Sunday, November 3, 2019



NO TENDER FENCES: An Anthology of Immigrant & First Generation Immigrant American Poetry  edited by Carla Sofia Ferreira Kim Sousa & Marina Carreira (fundraising anthology for RAICES, 2019)

No Tender Fences: An Anthology of Immigrant & First-Generation American Poetry is a collection of borderland poets and many varieties of immigrant poets sharing their poems, their stories of frustration and heartache—themes that thread, bend, but never break.
The voices of Filipino American poets resound and weave through this entire collection such as a notable opening of feminist Pinay poet, Barbara Jane Reyes’ “Wisdom’s Rebuke” which sets the solid tone:
You don’t get to catalogue me. You don’t get to warehouse me. You don’t get to rescue me. You don’t get to touch me. You don’t get to explain me. You are not the standard by which I judge my own worth. You don’t get to draw my boundaries. 
Fuck your tender fences and applause.
Keana Aguila Labra’s poem “Roll Call” raises the objection for assimilation:
“assimilate, assimilate/ I thought, if I keep my eyes downcast / I prayed they will not call on me” and the speaker continues in response to white society that forces compliance and complacency, “I scream. / Though, it may not necessarily define me, / it is a part of what became me / and I ache at the thought of having/ forsaken it for so long.”

Incredible is the stance that Janice Lobo Sapigao takes in her poem “[all talk indistinctly]”.  The speaker compares Netflix captioners to “an all-white jury / approaching their work / like college students” and how their non-committal and white privilege allows them to misspell “womxn of color speech / and people of color names / receive rushed sentences / and incorrect interpretations, spelling a laziness that/ puts us out of sight on-screen.”

José Edmundo Ocampo Reyes’ “Portrait of Edmund, Son of Gloucester, as an Undocumented Alien Reading the Sweepstakes Rules and Regulations” is a clever riposte to the past and present, the cultured turned as the peasant outsider: Edmund, the fictional character in Shakespeare’s “King Lear” as an undocumented alien. “No purchase necessary. / No amount will ever suffice. / You will be automatically entered into a sweepstakes drawing when you complete and/submit an official entry form. / Your signature is a broken key” – a stark and telling reality of unattainable ideals seen through a person with no rights to the American dream. 

A triptych of poems instills in us what it is like to not understand a choice forced upon us when we are young, when we had no agency—a telling account through a child’s eye three years before the actual passage into a new questionable land, described in Eileen R. Tabios’ poems: “When I Was 8”, “When I Was 9”, and “When I Was 10”.  In “When I Was 8”, the speaker places the assassin as an idea that tries to kill the father, the patriarch of stability into instability and invariably becomes another father in the speaker’s own displacement. Again, the displacement looms in “When I Was 9”, in which the speaker mourns the possibilities such as learning music never realized because “In the diaspora, / even music can be as dirty as a refugee”.  Lastly, the triptych ends with a one liner that hangs like heavy air in “When I was 10”: “I left my birthland—a wound impossible to heal”.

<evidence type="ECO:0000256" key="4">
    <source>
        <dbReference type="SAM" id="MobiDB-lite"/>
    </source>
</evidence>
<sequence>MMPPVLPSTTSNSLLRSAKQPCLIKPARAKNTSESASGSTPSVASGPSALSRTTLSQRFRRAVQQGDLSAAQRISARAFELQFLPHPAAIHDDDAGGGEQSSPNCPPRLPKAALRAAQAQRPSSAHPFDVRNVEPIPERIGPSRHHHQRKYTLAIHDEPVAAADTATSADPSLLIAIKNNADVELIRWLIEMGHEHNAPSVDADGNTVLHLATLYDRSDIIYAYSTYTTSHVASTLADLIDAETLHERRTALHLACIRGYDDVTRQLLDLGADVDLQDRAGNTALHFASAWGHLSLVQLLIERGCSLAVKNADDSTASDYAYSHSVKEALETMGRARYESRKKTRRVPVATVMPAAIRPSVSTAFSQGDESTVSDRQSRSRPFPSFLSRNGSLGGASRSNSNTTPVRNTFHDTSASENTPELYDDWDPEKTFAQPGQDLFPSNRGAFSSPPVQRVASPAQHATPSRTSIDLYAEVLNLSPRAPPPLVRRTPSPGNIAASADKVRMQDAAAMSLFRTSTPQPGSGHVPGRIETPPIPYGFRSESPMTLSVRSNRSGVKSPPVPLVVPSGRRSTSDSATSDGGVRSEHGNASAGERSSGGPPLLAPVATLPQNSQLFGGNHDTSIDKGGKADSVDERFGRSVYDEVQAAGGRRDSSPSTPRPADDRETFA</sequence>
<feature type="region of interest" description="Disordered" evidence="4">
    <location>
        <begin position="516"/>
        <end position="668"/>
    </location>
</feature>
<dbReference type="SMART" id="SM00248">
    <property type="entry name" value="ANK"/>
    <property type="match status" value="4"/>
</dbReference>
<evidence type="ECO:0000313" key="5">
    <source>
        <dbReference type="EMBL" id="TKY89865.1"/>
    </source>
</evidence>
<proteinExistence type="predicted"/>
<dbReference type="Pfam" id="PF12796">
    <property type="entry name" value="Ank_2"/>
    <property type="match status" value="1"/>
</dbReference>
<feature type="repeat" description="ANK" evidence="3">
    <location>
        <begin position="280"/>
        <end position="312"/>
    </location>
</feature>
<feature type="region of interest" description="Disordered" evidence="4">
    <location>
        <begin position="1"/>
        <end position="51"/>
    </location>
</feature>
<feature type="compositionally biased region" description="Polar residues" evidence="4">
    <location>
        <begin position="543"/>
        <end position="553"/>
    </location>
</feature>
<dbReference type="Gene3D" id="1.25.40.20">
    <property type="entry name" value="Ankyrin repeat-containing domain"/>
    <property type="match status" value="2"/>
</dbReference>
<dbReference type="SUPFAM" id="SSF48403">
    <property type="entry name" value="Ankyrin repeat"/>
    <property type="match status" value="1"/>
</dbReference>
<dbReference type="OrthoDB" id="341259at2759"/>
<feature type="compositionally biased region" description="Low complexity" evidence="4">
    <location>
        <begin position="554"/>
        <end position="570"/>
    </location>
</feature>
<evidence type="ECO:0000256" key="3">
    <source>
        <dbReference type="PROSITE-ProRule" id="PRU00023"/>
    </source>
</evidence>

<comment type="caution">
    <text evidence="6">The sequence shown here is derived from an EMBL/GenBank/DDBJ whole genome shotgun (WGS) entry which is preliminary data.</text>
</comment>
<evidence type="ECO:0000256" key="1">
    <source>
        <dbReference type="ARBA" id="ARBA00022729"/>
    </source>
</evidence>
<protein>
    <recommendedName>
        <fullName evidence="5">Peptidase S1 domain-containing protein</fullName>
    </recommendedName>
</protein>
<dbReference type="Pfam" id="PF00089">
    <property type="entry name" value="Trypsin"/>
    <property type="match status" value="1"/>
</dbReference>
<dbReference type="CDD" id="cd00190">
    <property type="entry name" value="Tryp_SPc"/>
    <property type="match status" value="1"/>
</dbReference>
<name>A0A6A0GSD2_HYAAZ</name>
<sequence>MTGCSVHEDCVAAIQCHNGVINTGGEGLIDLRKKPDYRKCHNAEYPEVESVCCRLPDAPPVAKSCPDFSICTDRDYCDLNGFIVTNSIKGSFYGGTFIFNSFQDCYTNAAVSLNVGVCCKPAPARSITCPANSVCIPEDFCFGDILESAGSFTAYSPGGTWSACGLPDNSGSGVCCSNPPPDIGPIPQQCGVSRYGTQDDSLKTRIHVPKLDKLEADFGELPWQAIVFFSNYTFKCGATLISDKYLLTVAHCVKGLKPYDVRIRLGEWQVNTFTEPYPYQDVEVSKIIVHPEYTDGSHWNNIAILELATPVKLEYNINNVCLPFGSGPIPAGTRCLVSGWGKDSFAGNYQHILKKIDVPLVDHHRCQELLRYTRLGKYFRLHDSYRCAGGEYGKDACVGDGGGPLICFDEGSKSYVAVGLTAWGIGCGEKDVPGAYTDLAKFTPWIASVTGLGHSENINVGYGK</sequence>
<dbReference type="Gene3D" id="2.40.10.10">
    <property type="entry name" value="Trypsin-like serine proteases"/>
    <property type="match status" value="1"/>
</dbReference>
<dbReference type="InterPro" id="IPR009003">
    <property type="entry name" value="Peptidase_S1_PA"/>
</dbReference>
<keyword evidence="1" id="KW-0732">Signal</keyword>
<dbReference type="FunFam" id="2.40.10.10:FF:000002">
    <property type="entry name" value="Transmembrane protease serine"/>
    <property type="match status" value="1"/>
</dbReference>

Which segues into the next Filipinx voice, “Confessions of a Transplant” by Angela Narciso Torres.  It opens with “My first year living in America / the scent of frying garlic / sent me weeping.”  The poem is a litany of missed flavors and scents of an old homeland—a lyrical residence of sweeping imagery and nostalgia. 

Luisa A. Igloria’s “Migrant Letter” is tender and wanting with a voice of grandmothers, memories of loves left behind, the unfathomable constant meandering, “Where will you be tomorrow? / Just when I thought you would stay, a letter / arrives with another forwarding address.”

This ambitious collection that addresses first generation immigrants’ perspectives and experiences are still relevant whether a first gen person has been in the U.S. for many years, or if the first-generation experience is fresh—which probably poses new challenges given the present political climate and is why an anthology such as this is needed more than ever to help guide and be a reminder.  These Filipinx voices give rise to the momentous precipice, slicing right through colonial histories, deconstructing, redefining the New World—this world in which the diaspora exists and reclaims with strong vibrato and bold pronouncements insisting to be seen and heard.


Cristina Querrer was born and raised in the Philippines, post Vietnam War, during the Marcos regime, pre-Mount Pinatubo eruption, as a (US Air Force) military child. Her works have appeared in The Adirondack Review, The Fairfield Review, Stirring, and in print anthologies such as Pinoy Poetics, Babaylan, Bombshells, The Mom Egg, and Field of Mirrors. Querrer has two published books of poetry, “By Astrolabes & Constellations” and “The Art of Exporting”.  She is a U.S. Army veteran, has an MFA in Creative Writing, and is a writer, artist and podcaster at in which she features Filipinx poets, writers and artists as much as she can.

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